Suspect Arrested in Racist Defacing of African Burial Ground

Left: Images purporting to be Ivan Nieves at the African Burial Ground National Monument, were tweeted by NYPD Chief of Detectives Dermot F. Shea. Right: The monument, located across the street from the Federal Building. Photos: NYPD and African Burial Ground National Monument

Nov. 21, 2018

A man suspected of defacing the African Burial Ground National Monument with a racist slur has been arrested.

Ivan Nieves, 57, of the Bronx, was charged in federal court on Tuesday with vandalism and disorderly conduct “with intent to cause public alarm, nuisance, jeopardy and violence…” Both are misdemeanors, each with maximum sentences of two years. No hate crime charges have yet been filed.

Nieves, released on bond, will be formally arraigned sometime after the weekend, James Margolin, spokesman for the U.S. Attorney’s Office in Manhattan, said on Wednesday. Nievess lawyer, Philip Weinstein, told the Trib that his client will plead not guilty, but declined to comment further on the case.

Three law enforcement agencies—the NYPD, U.S. Park Police and the Federal Protective Service—were involved in the investigation. “There are a lot of cameras in that area,” said Rob Sperling, a spokesman for the Federal Protective Service. “So the investigators had to sift through all of that footage, all of those different camera feeds to put the whole picture together to narrow down to when the incident actually happened, and any individuals that were there in and around that time when the incident appeared to have happened.”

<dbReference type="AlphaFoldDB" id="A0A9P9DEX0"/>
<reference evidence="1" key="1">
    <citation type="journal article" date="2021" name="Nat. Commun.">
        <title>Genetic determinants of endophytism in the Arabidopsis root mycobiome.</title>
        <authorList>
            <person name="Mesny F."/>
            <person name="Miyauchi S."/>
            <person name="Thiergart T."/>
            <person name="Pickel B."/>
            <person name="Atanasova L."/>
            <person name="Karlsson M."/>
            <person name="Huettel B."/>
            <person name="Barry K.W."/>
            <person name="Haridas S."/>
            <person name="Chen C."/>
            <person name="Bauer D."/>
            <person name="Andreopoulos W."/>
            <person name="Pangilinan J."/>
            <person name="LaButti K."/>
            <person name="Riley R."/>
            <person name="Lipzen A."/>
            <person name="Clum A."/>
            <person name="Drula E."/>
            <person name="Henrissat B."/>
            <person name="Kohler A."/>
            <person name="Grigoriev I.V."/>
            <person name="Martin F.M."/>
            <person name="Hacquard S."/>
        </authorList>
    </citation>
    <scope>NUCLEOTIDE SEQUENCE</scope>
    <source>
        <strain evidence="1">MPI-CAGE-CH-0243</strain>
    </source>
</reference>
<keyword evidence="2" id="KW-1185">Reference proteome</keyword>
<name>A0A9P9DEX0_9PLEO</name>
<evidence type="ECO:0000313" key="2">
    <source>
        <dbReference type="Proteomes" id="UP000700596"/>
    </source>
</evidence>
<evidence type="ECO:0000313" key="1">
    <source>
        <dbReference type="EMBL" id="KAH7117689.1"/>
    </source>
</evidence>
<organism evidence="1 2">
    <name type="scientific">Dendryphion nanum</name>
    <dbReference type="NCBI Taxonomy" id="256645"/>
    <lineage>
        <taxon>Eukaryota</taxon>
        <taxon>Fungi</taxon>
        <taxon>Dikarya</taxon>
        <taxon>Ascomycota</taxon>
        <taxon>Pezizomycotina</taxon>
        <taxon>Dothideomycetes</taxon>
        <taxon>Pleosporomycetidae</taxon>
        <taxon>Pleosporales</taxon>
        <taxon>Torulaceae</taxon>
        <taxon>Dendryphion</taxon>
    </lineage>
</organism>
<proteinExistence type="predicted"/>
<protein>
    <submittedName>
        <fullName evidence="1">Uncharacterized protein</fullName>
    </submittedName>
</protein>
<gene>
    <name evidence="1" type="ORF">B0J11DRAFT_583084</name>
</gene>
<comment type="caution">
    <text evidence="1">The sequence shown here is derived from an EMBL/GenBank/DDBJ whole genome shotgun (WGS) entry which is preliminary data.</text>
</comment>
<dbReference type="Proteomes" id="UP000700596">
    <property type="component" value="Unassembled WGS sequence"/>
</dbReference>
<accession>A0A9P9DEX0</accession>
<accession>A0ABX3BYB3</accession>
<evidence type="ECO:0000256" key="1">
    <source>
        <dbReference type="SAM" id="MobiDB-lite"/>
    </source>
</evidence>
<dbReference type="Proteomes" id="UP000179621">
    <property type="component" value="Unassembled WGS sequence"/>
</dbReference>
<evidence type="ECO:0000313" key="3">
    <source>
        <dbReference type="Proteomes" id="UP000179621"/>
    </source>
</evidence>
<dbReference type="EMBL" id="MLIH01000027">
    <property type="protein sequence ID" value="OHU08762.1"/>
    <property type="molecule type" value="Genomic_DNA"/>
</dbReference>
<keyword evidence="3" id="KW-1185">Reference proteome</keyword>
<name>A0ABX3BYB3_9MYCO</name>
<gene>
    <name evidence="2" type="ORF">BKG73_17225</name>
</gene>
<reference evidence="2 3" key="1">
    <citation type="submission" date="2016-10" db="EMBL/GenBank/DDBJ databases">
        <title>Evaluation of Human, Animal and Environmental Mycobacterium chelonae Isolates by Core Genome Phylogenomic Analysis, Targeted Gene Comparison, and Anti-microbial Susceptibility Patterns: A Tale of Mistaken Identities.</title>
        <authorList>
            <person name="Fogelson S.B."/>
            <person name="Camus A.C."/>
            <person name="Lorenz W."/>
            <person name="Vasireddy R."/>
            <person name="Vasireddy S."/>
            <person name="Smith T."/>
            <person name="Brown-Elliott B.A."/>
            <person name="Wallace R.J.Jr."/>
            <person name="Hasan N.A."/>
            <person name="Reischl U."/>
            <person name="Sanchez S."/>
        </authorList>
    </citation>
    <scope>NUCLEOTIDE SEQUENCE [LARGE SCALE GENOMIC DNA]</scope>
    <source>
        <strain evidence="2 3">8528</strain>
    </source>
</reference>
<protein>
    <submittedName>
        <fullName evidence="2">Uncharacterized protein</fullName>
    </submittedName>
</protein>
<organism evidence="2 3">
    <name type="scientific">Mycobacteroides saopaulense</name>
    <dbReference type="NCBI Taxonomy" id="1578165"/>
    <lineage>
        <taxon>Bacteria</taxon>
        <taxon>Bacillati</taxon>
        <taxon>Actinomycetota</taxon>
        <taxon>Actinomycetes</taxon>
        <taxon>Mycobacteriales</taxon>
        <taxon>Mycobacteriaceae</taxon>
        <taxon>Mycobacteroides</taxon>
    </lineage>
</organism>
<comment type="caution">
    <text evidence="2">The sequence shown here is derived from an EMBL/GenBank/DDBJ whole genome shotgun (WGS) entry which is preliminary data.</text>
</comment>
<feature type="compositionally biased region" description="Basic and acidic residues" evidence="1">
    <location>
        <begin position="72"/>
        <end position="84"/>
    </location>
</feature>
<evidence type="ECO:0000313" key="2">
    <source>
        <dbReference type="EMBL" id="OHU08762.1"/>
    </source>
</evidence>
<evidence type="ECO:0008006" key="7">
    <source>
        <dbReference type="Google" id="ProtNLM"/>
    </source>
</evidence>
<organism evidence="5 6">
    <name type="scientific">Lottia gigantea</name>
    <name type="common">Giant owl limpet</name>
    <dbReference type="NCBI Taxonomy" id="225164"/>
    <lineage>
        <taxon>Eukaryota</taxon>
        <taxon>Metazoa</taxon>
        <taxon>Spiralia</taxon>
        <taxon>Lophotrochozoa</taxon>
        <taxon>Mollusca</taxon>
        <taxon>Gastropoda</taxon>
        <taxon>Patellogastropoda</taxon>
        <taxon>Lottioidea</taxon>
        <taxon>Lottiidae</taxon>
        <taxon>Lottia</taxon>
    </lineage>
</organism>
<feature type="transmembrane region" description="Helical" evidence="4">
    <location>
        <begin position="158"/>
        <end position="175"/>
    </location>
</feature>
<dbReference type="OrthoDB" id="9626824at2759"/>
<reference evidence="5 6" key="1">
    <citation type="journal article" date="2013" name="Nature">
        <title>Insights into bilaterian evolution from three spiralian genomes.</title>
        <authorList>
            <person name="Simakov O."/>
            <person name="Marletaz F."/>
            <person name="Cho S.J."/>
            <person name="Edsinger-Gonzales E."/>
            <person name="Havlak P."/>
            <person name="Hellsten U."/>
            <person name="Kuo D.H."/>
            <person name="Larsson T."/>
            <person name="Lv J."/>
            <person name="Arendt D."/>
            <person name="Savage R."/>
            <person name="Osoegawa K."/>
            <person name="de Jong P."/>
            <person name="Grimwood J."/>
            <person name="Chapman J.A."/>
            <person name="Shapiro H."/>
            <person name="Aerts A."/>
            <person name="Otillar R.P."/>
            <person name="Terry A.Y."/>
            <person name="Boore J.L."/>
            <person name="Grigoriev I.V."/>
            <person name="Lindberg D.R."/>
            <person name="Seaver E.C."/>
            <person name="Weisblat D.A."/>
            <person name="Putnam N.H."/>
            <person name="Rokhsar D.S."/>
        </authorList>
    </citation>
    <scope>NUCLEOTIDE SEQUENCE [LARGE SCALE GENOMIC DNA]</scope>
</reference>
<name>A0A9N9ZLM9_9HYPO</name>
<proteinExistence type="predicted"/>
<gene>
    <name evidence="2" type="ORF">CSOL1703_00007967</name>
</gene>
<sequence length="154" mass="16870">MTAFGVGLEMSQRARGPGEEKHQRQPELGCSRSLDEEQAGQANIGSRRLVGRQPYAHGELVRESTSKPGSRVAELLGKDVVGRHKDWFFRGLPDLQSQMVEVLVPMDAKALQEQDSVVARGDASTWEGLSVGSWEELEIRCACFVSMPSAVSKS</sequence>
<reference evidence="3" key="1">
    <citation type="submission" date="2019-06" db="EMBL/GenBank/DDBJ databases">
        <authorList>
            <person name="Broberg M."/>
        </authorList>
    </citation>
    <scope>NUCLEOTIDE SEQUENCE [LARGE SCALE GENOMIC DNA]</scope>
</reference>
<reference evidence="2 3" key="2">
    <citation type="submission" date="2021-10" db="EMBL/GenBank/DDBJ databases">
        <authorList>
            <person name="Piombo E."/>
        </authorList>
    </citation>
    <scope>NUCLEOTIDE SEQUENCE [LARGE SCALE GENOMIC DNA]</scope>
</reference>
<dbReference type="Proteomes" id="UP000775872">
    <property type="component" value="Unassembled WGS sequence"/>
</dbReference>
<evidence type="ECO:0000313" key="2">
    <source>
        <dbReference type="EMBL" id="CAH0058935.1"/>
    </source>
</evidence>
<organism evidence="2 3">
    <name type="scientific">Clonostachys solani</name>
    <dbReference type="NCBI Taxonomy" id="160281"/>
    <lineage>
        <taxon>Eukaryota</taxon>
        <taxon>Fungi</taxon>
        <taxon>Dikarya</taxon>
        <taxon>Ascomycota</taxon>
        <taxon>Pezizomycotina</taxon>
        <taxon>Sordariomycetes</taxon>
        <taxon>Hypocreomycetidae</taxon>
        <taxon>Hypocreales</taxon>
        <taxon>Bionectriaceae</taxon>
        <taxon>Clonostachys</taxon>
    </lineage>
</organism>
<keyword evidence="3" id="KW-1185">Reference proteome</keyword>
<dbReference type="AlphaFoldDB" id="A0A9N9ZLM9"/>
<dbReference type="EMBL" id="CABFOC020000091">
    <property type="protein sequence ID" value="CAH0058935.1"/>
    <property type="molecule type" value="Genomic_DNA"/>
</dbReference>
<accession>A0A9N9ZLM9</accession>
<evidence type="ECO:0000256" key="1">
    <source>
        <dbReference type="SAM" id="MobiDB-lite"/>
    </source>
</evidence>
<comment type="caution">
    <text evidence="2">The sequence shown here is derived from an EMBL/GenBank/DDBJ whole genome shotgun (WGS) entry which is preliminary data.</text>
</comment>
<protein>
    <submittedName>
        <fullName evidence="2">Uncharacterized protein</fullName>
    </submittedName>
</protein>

“It truly was hours and hours of footage that these guys had to go through,” Sperling added, though he could not say what specific imagery connected Nieves to the crime.  

Dermot F. Shea, the NYPD’s chief of detectives, tweeted two photos that purported to show Nieves at the scene, but the person’s face is obscured. “Hate has no place in NYC,” Shea said in his tweet, which announced the arrest.

Four days after the graffiti was discovered, City Council members and others gathered at the monument to condemn the act. Brooklyn Borough President Eric Adams offered a $1,000 reward to anyone who could lead police to the vandal. “I will use my personal money to bring them to justice,” he said. “They must be punished for what they did.”